Great car. Loved it lots

  13. Araknid78

    Here is a picture of the engine compartment

  14. Joe Elliott

    OK; is there any market in which these were actually marketed as “Fiat Pininfarina?” Where did the author come up with that?

      • Joe Elliott

        Umm, nowhere does that site say “Fiat Pininfarina.”

      • Jim ODonnell Jim ODonnell Staff

        Did you miss the title?

        “1960 Fiat Cabriolet Pininfarina”

      • Joe Elliott

        Did you miss the distinction between “Fiat Cabriolet Pininfarina” and “Fiat Pininfarina?” Your article refers to it as the latter, and I was wondering why, because it was never called that officially, and I’ve never heard it referred to as such colloquially either.

      • Jim ODonnell Jim ODonnell Staff

        I found the name extensively in research. Here’s a 1967 example for sale:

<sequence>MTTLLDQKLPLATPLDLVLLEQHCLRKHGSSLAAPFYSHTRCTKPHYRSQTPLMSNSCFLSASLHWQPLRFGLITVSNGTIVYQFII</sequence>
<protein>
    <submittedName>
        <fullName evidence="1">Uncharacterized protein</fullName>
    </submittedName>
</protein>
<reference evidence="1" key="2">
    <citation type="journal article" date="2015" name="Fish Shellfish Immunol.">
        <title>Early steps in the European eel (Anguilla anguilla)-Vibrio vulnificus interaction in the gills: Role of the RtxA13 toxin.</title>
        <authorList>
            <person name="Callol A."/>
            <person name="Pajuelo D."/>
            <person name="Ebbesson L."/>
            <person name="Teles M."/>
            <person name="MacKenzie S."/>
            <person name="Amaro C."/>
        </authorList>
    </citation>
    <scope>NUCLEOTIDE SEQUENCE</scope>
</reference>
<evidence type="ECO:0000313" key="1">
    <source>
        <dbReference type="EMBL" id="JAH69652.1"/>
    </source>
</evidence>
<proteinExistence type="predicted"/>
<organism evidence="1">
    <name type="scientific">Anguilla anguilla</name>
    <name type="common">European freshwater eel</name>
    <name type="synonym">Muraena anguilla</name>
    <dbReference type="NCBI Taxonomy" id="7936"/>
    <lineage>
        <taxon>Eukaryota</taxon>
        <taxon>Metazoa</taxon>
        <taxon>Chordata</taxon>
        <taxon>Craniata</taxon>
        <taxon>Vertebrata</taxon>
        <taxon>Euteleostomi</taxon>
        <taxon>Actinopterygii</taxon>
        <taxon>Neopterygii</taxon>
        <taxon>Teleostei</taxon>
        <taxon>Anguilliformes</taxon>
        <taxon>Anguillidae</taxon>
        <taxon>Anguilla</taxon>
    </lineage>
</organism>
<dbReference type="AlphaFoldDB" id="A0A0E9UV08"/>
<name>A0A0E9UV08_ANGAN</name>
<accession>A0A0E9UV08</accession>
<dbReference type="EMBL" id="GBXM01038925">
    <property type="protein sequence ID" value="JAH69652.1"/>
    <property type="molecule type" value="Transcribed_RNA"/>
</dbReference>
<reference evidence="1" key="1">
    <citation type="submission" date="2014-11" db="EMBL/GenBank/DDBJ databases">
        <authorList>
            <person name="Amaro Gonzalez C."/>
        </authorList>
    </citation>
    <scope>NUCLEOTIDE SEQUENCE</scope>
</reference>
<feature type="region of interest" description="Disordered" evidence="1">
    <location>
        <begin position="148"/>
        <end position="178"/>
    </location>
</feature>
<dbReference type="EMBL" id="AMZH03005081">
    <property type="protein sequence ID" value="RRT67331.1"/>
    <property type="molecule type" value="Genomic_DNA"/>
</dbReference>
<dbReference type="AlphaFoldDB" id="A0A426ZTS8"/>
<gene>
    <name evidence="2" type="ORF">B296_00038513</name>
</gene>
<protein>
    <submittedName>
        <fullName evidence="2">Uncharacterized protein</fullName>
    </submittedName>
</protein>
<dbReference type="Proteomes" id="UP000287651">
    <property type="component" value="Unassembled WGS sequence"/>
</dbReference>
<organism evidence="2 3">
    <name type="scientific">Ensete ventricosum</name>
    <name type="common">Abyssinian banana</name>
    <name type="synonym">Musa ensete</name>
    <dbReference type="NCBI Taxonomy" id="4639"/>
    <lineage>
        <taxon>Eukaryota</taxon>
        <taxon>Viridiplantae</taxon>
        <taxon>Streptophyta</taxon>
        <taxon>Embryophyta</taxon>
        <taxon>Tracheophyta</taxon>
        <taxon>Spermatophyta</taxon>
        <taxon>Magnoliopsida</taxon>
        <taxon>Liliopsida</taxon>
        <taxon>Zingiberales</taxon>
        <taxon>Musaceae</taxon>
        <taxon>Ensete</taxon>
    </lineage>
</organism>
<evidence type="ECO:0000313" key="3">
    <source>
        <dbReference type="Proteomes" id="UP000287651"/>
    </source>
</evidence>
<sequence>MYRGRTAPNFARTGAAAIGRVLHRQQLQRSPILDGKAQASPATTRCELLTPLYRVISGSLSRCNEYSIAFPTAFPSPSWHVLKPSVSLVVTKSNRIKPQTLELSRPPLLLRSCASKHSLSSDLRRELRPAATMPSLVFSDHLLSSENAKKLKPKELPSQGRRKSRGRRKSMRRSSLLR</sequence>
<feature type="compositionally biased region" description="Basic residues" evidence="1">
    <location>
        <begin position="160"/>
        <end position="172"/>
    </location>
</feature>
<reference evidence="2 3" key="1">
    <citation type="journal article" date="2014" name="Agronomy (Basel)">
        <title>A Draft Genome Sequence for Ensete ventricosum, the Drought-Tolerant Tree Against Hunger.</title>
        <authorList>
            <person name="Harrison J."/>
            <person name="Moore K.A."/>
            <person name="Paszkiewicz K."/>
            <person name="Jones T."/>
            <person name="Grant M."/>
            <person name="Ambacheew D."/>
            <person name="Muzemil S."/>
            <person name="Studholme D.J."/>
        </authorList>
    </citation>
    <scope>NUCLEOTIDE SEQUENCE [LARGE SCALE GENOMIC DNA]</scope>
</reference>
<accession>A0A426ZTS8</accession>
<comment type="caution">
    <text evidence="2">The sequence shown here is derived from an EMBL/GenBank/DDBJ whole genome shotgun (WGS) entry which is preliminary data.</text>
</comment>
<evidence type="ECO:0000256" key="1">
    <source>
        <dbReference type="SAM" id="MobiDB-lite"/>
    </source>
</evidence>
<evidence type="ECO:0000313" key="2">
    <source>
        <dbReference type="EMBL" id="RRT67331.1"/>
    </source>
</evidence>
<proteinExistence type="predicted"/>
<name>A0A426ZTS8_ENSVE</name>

I guess the reference to “cabriolet” is not included in the description because it’s pretty obvious that’s what it is.

  15. cnrlsful

    I had the 1200 and the 1500 B4 I moved up to the 124 Spyder (this was my 1st car in abt 1970). I did not have a DOHC tho (I’m pretty sure) Sold it to a guy (the 1500) from the MidWest, came and picked it up in a straight job. (Pretty odd for back then) . Looked like the red and green pic here. The lill 1200 could go 60 in 1st gear. That was amazing to me. A lill different than my Rambler American i6. If this is it (yeah right) he took it out there and painted it (mine wuz white) cuz it needed it but other wise looks the same. Just put in in storage at abt that time…